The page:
I was. I cleared the space. I swept the floor. I tried to pick out a song to use…I was exhausted, but I told myself to push through it. Push push. People are expecting a video, Meg. You should have had one up on Tuesday. I don’t care if you’re tired. Pick a $&#%ing song and %#&@ing dance.

Woah there.

What?!

No.

Forcing myself to make a video out of guilt and stress and fear and in spite of being incredibly tired and not particularly inspired…that’s not what this dance-a-thon is about. That’s not a recipe for self-expression. That’s not sharing the joy of moving my body.

You know what that is? An all-too-familiar place. The place where dancing is a should and not a joy. Where moving is impeded by layers of pain, my body weighed down by resistance and fear. Where injury waits for me. Where I can never be good enough. Where the drill-sergeant voice in my head screams “TRY HARDER!” and I leap to attention, no matter how tired or sick I am.

Screw that.

I knew that this process would bring me face to face with a very dark part of me. This is the part that I always run away from. This is the part that either makes me stop dancing to get away from it or push through in obedience and hurt myself because I’m not fully embodied and I’m not moving with love.

What do I do this time?

I take a step back. I remind myself that:
a) Not dancing tonight doesn’t make me a quitter. There’s still plenty of time.
b)  If I want to learn to dance on my terms, then I need to respect my body’s requests for rest.
c) Tomorrow I’ll be able to start earlier  and hopefully won’t be so tired
d) The only person pressuring me is me.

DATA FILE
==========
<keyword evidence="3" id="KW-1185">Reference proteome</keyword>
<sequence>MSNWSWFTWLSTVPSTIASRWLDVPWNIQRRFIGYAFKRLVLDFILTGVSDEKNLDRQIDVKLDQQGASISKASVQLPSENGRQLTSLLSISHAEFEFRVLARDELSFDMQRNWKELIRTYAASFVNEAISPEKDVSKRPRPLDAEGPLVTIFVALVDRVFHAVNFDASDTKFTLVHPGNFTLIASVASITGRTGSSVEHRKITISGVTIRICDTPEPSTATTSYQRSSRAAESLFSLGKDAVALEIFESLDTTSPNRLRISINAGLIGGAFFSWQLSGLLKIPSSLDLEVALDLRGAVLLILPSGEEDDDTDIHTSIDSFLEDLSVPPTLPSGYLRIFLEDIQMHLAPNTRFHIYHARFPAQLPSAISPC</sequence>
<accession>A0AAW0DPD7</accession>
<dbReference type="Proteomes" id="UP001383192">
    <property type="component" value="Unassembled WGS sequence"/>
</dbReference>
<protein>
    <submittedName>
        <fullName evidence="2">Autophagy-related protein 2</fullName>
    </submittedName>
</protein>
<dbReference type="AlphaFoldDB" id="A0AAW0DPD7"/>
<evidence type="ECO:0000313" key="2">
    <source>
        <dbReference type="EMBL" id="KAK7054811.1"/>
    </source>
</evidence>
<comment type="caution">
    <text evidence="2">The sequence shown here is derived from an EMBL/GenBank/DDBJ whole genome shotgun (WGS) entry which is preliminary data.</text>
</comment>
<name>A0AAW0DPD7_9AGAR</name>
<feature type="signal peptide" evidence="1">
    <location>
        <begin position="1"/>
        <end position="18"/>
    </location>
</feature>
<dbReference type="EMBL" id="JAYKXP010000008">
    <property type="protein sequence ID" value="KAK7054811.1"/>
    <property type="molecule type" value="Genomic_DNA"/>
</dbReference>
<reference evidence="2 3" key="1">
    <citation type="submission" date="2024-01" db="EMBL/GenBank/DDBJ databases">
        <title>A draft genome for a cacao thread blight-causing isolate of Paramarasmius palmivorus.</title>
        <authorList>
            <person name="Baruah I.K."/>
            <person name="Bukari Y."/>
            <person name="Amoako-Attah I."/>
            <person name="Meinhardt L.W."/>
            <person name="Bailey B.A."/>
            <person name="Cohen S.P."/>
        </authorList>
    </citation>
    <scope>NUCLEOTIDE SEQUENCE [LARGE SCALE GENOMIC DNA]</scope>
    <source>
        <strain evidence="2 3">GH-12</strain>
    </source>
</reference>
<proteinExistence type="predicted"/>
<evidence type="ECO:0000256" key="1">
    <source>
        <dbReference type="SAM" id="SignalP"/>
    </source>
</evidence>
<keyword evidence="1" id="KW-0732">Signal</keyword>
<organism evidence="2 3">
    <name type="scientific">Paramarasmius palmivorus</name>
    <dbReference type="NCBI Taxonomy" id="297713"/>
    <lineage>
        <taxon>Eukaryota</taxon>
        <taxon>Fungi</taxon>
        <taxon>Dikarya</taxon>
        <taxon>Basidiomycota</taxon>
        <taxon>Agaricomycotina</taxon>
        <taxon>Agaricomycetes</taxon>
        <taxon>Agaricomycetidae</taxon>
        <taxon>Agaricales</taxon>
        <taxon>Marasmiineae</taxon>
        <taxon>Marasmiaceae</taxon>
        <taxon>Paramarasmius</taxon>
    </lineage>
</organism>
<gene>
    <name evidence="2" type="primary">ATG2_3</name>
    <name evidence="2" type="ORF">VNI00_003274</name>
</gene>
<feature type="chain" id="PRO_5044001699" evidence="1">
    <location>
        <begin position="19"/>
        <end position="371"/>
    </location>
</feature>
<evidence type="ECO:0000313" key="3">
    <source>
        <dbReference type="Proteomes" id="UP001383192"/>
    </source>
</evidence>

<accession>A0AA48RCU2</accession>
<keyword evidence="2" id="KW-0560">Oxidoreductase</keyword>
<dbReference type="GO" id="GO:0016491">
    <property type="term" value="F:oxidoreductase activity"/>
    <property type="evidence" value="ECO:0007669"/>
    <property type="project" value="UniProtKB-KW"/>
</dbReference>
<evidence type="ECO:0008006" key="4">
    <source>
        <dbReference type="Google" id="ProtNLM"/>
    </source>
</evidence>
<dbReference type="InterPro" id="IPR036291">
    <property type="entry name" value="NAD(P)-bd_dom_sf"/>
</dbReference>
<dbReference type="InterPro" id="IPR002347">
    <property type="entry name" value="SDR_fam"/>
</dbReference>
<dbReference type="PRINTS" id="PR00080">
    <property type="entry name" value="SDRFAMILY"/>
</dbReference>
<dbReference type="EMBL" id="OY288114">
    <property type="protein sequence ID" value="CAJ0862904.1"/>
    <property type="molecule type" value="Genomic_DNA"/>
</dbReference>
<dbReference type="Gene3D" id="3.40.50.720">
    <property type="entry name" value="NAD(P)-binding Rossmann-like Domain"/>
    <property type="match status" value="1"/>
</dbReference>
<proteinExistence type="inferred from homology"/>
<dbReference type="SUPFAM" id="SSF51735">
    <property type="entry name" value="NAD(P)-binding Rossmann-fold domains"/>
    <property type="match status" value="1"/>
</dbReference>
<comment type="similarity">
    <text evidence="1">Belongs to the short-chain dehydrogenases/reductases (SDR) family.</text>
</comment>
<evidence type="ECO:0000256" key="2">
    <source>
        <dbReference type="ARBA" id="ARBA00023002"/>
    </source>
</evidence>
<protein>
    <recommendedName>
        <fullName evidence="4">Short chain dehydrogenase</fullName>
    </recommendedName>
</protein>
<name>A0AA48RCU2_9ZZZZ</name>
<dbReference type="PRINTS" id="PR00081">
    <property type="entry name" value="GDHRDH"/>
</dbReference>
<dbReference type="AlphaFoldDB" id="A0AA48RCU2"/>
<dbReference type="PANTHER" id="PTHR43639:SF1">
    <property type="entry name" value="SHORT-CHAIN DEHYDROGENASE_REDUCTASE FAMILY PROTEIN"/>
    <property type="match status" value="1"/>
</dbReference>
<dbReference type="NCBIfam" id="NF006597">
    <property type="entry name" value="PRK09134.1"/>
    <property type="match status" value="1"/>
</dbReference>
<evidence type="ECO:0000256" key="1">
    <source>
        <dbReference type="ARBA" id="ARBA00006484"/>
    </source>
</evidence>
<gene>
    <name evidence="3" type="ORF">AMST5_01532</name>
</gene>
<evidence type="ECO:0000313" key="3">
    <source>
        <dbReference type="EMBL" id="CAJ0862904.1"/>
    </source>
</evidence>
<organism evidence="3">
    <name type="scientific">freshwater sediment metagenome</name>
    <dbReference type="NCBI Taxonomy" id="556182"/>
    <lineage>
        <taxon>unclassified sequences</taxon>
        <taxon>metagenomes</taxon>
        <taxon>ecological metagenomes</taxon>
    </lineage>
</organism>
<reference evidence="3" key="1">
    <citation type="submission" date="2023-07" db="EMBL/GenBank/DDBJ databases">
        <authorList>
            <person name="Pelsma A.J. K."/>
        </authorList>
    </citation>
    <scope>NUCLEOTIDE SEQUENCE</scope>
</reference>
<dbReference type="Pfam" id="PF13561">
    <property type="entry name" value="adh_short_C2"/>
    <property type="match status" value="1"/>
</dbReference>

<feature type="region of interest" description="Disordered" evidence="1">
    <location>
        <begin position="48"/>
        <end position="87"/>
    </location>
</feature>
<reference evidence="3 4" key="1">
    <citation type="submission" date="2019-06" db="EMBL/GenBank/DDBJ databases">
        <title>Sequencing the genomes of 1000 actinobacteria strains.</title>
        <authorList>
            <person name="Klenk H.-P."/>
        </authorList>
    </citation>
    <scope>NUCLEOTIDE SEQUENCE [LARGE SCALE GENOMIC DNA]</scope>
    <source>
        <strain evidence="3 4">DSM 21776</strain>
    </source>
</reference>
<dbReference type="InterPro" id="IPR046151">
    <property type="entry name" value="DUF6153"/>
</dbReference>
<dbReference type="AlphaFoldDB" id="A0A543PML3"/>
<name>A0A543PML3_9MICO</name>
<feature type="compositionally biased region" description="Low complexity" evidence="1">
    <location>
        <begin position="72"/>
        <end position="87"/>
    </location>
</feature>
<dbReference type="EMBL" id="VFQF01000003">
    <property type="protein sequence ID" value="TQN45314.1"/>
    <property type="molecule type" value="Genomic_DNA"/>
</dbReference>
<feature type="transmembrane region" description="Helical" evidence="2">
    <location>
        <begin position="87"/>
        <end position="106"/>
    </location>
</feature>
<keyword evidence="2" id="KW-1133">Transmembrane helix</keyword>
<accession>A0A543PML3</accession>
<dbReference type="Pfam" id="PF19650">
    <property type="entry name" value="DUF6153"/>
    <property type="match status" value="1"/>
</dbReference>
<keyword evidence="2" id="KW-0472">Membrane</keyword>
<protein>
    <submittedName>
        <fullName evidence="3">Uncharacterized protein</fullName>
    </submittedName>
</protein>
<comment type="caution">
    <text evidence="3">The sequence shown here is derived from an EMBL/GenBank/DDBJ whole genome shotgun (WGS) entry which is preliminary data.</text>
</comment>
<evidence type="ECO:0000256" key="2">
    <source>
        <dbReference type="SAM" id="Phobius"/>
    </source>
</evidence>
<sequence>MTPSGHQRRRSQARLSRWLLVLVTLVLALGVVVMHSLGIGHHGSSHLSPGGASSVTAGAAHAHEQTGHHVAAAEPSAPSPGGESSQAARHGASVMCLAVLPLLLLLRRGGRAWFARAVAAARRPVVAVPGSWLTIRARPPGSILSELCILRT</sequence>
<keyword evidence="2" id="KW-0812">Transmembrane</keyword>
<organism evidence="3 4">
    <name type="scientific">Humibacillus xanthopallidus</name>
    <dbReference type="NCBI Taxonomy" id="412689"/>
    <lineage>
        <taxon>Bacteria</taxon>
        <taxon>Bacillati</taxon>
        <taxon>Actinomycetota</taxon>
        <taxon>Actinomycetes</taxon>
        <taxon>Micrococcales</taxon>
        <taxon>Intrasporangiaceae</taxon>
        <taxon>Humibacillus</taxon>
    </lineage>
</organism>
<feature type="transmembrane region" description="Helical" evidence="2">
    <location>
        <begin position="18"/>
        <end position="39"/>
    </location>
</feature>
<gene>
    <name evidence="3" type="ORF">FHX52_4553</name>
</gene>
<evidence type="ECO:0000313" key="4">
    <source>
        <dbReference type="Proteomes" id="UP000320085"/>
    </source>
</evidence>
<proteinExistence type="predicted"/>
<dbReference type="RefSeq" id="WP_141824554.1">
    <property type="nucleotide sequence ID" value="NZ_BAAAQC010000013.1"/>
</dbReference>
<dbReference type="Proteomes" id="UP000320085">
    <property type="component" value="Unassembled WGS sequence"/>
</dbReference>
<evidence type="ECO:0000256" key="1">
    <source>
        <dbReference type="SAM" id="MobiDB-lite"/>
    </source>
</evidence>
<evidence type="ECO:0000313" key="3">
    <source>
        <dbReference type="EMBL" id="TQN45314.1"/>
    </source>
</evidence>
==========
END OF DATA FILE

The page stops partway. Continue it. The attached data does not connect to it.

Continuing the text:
e) Forcing myself to dance right now when I can’t even pick a song to move to is a sure-fire recipe for hating the resulting video.

There are times to push. There are times when resistance is something you can move through in a healthy way. I encountered that kind of resistance when I first considered doing the dance-a-thon.

But there are also times when resistance is telling you something, when pushing through would make the problem worse.

The former feels exhilarating. It lights you up and makes you feel what author John Green once called “a shimmering nervousness” (I love that). The latter is heavy. It feels like you’re trapped between a rock and a hard place. It sucks.

Only you know which you’re encountering at any given time. Only you know which is the right choice for you. Only you can make that call.

Tonight I know.

I’ll try again tomorrow. It’s the loving thing to do.

Dance 8: The Long Goodbye (A dance in 2 parts)

I used to hate performing.

Right at the beginning, when my teacher would scream at us backstage and force us to be at the theatre at 8am for an 8pm performance, I hated it. I hated the terror of challenging choreography and not feeling ready and worrying about my pointe shoes and forgetting the steps.

And then I changed schools. And I stopped dancing in pointe shoes. And I started doing my own choreography. And everything changed.

My favourite memories of performing are stepping onto the stage to dance my own solo and Knowing that my dance and my story were powerful, that I could fill that entire theatre with my energy, and that my heart and the hearts of my audience were about to have a conversation.

I can’t adequately describe what that feeling is like. At the time I described it like “having the audience in the palm of my hand,” but that sounds like manipulation. It wasn’t. It was secrets whispered from my heart to theirs, opening a window to my soul and knowing that they would peek in and be touched by what they saw.